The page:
Excellent Earth Day timing by my attorney and me. At 3 pm today Sean Malone emailed me a letter to hand-deliver to Pete Fernandez, City of Salem Public Works Director, and Ryan Allbritton, US Bank Regional President.
The letter notifies the person who authorized five beautiful Japanese Zelkova trees to be cut down, and the person who requested the trees be removed, that I'm filing an appeal of the decision.
Download Appeal letter to Fernandez and Allbritton
Download Exhibit A -- Appeal letter
I had just enought time before my Tai Chi class in downtown Salem to wish one of the two remaining trees "Happy Earth Day!" and "Thank you for being such a beautiful tree" after handing Allbritton's letter to someone sitting at a desk in the US Bank lobby.
Where we go from here is up to Fernandez and Allbritton.
My attorney -- a highly competent lawyer -- considers that the City of Salem failed to follow its own tree ordinance when it denied affected persons/opponents of the tree removal decision the right to appeal.
So my appeal concerns both the removal approval itself (which went against the recommendation of the City's Shade Tree Advisory Committee and testimony by tree experts), and the City's contention that the approval decision can't be appealed.
Now, a reasonable person would think that both the City of Salem and US Bank want to be sure that the cutting of five beautiful trees on a public right of way was done legally. I'm a reasonable person. And that's what I think.
My attorney's letter contains that sentiment. Mr. Malone says:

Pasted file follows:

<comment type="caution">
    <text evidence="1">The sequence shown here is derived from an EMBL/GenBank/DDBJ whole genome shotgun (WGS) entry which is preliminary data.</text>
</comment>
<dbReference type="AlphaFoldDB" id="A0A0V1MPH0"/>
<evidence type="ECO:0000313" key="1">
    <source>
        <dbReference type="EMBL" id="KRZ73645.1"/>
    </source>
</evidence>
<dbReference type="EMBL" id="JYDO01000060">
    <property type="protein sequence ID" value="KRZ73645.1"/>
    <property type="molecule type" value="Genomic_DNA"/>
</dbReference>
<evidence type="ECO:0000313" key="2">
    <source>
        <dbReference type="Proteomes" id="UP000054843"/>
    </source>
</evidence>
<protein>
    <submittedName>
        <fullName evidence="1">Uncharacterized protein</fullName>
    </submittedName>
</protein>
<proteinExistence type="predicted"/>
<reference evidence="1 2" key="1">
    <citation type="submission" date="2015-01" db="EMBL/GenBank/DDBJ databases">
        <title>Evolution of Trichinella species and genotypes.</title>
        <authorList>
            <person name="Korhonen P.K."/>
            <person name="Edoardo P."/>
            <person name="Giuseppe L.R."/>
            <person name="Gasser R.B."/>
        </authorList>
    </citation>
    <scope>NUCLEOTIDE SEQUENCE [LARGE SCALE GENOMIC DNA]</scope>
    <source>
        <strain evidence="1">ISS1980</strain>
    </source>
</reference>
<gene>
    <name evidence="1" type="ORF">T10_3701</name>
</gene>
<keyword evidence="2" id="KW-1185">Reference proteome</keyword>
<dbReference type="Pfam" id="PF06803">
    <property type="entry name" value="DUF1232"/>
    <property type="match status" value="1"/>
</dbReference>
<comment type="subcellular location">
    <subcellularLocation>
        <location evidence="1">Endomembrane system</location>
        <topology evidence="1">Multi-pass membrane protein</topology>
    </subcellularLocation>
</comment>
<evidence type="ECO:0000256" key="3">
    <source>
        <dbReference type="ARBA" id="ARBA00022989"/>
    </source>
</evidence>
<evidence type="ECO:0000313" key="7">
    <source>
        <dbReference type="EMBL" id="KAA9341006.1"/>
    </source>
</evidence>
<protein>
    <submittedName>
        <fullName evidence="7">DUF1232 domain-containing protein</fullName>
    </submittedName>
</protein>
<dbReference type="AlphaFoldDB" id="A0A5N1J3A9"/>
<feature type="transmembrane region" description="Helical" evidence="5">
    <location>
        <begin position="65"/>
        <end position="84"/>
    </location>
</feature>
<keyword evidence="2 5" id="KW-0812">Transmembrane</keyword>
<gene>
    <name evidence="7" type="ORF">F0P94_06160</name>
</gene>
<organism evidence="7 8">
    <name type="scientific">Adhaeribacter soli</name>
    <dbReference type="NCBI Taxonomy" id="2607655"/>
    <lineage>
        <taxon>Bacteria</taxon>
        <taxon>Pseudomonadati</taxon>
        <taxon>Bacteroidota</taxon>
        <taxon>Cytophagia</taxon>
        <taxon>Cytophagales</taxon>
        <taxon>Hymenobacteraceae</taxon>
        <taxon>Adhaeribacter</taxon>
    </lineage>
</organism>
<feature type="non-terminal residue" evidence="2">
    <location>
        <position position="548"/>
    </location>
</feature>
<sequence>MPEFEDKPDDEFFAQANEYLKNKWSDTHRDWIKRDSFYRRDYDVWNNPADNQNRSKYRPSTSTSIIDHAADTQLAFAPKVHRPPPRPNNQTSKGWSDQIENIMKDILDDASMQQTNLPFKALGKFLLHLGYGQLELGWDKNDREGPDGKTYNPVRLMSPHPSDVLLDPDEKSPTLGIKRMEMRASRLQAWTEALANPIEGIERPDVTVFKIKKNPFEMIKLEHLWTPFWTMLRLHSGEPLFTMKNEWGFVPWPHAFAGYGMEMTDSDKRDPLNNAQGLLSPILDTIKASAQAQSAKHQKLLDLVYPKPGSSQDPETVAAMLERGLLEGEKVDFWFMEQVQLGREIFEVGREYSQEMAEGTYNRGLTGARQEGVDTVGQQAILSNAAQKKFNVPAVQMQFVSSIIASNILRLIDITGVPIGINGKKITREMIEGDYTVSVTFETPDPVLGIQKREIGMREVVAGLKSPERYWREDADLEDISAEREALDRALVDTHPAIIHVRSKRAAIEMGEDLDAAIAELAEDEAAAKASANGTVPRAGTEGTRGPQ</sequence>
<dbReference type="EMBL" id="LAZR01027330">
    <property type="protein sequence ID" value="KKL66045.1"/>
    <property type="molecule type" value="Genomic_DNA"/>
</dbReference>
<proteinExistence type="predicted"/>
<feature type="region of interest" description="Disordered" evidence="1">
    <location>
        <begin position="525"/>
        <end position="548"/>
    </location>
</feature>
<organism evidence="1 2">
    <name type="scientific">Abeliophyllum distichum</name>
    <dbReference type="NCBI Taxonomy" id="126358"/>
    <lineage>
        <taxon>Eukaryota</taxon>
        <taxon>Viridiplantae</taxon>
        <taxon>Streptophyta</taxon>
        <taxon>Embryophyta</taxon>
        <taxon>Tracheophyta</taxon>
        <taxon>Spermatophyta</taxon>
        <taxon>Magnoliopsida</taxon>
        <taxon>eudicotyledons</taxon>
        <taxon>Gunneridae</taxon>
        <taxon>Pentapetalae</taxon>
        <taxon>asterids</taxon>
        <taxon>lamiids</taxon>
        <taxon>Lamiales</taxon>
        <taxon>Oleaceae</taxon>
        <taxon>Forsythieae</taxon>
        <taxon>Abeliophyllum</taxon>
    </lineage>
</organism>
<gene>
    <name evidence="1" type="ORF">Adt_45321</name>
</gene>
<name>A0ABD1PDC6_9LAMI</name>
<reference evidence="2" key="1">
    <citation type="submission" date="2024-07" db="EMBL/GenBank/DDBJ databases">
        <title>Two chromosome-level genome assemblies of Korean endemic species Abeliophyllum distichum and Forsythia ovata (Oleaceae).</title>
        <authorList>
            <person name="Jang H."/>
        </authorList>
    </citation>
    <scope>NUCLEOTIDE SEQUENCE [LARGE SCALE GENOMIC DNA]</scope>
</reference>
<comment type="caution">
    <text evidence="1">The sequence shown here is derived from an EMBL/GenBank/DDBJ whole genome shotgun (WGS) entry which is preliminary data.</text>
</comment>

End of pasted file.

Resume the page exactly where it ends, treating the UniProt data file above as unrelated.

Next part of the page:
Lastly, Mr. Fernandez and Mr. Allbritton, I appeal to your spirit of community in requesting that you engage Mr. Hines in negotiations to determine if the three of you can reach an agreement that satisfies both your concerns and Mr. Hines’ concerns regarding the remaining Japanese Zelkova trees.
Soon after my wife and I moved to rural south Salem's Spring Lake Estates development, I said "OK" to being the neighborhood association's secretary. Twenty-some years later, I'm still writing and sending out minutes, along with keeping track of the groups bylaws/rules.
Once in a while I hear from someone who is concerned about something the board of directors has done. They ask me to check if that is allowed by our bylaws/rules. If there indeed is a problem, our board looks into it right away.
They, and I, feel that we're "public servants" of the ninety-six property owners here in Spring Lake Estates. Of course, we're volunteer public servants.
That's why I asked my attorney to use the phrase "spirit of community" in the letter that went to the City of Salem and US Bank. We have that out here in my neighborhood.
I hope very much that it is also alive at the Salem City Hall, even though many people I talk to tell me, "the City doesn't care what the public thinks; they just do whatever they want to, which usually is what the Chamber of Commerce wants."
Well, I'm an optimist.